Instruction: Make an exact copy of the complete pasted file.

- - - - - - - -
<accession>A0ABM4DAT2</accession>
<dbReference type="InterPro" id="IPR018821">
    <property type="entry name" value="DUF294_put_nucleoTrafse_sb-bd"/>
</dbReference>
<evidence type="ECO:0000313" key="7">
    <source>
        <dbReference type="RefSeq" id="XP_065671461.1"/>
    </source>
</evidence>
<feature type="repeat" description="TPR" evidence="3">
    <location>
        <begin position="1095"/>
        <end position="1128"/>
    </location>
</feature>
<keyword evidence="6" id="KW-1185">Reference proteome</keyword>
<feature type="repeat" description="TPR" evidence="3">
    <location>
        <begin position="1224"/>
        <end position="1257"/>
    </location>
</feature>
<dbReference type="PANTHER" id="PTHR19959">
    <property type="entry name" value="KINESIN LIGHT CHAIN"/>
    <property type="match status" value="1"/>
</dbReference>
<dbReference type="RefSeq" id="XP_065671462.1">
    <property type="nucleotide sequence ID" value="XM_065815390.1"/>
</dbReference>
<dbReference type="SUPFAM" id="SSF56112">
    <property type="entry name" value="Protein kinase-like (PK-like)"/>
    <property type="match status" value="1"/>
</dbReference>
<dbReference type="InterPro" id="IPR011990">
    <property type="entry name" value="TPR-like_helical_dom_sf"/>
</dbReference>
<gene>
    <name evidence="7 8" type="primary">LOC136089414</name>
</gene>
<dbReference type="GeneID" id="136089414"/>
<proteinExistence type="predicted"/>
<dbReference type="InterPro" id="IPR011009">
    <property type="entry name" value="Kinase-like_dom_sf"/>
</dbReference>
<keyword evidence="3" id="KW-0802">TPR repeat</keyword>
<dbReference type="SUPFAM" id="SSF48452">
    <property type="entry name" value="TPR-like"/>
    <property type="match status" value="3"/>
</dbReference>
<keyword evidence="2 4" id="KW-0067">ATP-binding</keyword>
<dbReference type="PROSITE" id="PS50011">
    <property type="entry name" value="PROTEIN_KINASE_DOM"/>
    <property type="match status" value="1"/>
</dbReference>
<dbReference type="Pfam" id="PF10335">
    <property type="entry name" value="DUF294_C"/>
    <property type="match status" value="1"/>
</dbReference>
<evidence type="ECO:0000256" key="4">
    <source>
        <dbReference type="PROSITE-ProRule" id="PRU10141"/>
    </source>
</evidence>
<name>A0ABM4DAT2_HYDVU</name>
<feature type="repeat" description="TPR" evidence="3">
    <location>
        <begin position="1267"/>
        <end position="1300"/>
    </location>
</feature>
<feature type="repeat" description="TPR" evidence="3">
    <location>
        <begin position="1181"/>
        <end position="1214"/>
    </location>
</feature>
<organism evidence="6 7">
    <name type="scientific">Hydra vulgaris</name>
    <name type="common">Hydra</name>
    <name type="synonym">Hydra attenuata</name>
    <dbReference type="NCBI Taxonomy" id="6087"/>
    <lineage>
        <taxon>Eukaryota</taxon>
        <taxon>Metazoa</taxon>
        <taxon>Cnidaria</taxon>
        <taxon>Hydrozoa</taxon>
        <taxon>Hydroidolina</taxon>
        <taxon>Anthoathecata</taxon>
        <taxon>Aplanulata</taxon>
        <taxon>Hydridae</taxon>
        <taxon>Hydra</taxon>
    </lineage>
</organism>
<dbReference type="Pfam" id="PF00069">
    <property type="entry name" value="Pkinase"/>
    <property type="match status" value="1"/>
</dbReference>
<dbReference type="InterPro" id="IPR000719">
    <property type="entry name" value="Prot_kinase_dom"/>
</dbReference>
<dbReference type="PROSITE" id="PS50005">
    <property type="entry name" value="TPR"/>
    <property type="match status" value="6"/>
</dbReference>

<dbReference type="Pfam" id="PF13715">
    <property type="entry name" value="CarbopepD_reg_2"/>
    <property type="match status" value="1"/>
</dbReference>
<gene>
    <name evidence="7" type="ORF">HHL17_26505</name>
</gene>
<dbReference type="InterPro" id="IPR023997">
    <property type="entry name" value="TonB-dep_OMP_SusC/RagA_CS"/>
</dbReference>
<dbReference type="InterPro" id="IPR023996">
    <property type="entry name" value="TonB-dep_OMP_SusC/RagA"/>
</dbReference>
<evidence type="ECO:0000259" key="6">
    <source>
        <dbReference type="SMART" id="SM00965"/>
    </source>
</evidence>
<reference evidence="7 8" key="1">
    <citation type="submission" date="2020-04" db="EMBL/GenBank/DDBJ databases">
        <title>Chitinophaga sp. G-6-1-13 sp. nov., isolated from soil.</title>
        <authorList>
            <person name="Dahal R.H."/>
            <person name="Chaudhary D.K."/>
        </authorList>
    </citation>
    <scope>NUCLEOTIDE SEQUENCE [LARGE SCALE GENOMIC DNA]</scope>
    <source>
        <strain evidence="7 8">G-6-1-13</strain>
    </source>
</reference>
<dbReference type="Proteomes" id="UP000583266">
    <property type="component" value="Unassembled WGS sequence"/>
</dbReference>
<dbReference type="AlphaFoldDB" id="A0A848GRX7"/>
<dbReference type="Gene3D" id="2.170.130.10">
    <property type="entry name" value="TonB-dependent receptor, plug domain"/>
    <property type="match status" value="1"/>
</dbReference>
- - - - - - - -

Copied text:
<accession>A0ABM4DAT2</accession>
<dbReference type="InterPro" id="IPR018821">
    <property type="entry name" value="DUF294_put_nucleoTrafse_sb-bd"/>
</dbReference>
<evidence type="ECO:0000313" key="7">
    <source>
        <dbReference type="RefSeq" id="XP_065671461.1"/>
    </source>
</evidence>
<feature type="repeat" description="TPR" evidence="3">
    <location>
        <begin position="1095"/>
        <end position="1128"/>
    </location>
</feature>
<keyword evidence="6" id="KW-1185">Reference proteome</keyword>
<feature type="repeat" description="TPR" evidence="3">
    <location>
        <begin position="1224"/>
        <end position="1257"/>
    </location>
</feature>
<dbReference type="PANTHER" id="PTHR19959">
    <property type="entry name" value="KINESIN LIGHT CHAIN"/>
    <property type="match status" value="1"/>
</dbReference>
<dbReference type="RefSeq" id="XP_065671462.1">
    <property type="nucleotide sequence ID" value="XM_065815390.1"/>
</dbReference>
<dbReference type="SUPFAM" id="SSF56112">
    <property type="entry name" value="Protein kinase-like (PK-like)"/>
    <property type="match status" value="1"/>
</dbReference>
<dbReference type="InterPro" id="IPR011990">
    <property type="entry name" value="TPR-like_helical_dom_sf"/>
</dbReference>
<gene>
    <name evidence="7 8" type="primary">LOC136089414</name>
</gene>
<dbReference type="GeneID" id="136089414"/>
<proteinExistence type="predicted"/>
<dbReference type="InterPro" id="IPR011009">
    <property type="entry name" value="Kinase-like_dom_sf"/>
</dbReference>
<keyword evidence="3" id="KW-0802">TPR repeat</keyword>
<dbReference type="SUPFAM" id="SSF48452">
    <property type="entry name" value="TPR-like"/>
    <property type="match status" value="3"/>
</dbReference>
<keyword evidence="2 4" id="KW-0067">ATP-binding</keyword>
<dbReference type="PROSITE" id="PS50011">
    <property type="entry name" value="PROTEIN_KINASE_DOM"/>
    <property type="match status" value="1"/>
</dbReference>
<dbReference type="Pfam" id="PF10335">
    <property type="entry name" value="DUF294_C"/>
    <property type="match status" value="1"/>
</dbReference>
<evidence type="ECO:0000256" key="4">
    <source>
        <dbReference type="PROSITE-ProRule" id="PRU10141"/>
    </source>
</evidence>
<name>A0ABM4DAT2_HYDVU</name>
<feature type="repeat" description="TPR" evidence="3">
    <location>
        <begin position="1267"/>
        <end position="1300"/>
    </location>
</feature>
<feature type="repeat" description="TPR" evidence="3">
    <location>
        <begin position="1181"/>
        <end position="1214"/>
    </location>
</feature>
<organism evidence="6 7">
    <name type="scientific">Hydra vulgaris</name>
    <name type="common">Hydra</name>
    <name type="synonym">Hydra attenuata</name>
    <dbReference type="NCBI Taxonomy" id="6087"/>
    <lineage>
        <taxon>Eukaryota</taxon>
        <taxon>Metazoa</taxon>
        <taxon>Cnidaria</taxon>
        <taxon>Hydrozoa</taxon>
        <taxon>Hydroidolina</taxon>
        <taxon>Anthoathecata</taxon>
        <taxon>Aplanulata</taxon>
        <taxon>Hydridae</taxon>
        <taxon>Hydra</taxon>
    </lineage>
</organism>
<dbReference type="Pfam" id="PF00069">
    <property type="entry name" value="Pkinase"/>
    <property type="match status" value="1"/>
</dbReference>
<dbReference type="InterPro" id="IPR000719">
    <property type="entry name" value="Prot_kinase_dom"/>
</dbReference>
<dbReference type="PROSITE" id="PS50005">
    <property type="entry name" value="TPR"/>
    <property type="match status" value="6"/>
</dbReference>

<dbReference type="Pfam" id="PF13715">
    <property type="entry name" value="CarbopepD_reg_2"/>
    <property type="match status" value="1"/>
</dbReference>
<gene>
    <name evidence="7" type="ORF">HHL17_26505</name>
</gene>
<dbReference type="InterPro" id="IPR023997">
    <property type="entry name" value="TonB-dep_OMP_SusC/RagA_CS"/>
</dbReference>
<dbReference type="InterPro" id="IPR023996">
    <property type="entry name" value="TonB-dep_OMP_SusC/RagA"/>
</dbReference>
<evidence type="ECO:0000259" key="6">
    <source>
        <dbReference type="SMART" id="SM00965"/>
    </source>
</evidence>
<reference evidence="7 8" key="1">
    <citation type="submission" date="2020-04" db="EMBL/GenBank/DDBJ databases">
        <title>Chitinophaga sp. G-6-1-13 sp. nov., isolated from soil.</title>
        <authorList>
            <person name="Dahal R.H."/>
            <person name="Chaudhary D.K."/>
        </authorList>
    </citation>
    <scope>NUCLEOTIDE SEQUENCE [LARGE SCALE GENOMIC DNA]</scope>
    <source>
        <strain evidence="7 8">G-6-1-13</strain>
    </source>
</reference>
<dbReference type="Proteomes" id="UP000583266">
    <property type="component" value="Unassembled WGS sequence"/>
</dbReference>
<dbReference type="AlphaFoldDB" id="A0A848GRX7"/>
<dbReference type="Gene3D" id="2.170.130.10">
    <property type="entry name" value="TonB-dependent receptor, plug domain"/>
    <property type="match status" value="1"/>
</dbReference>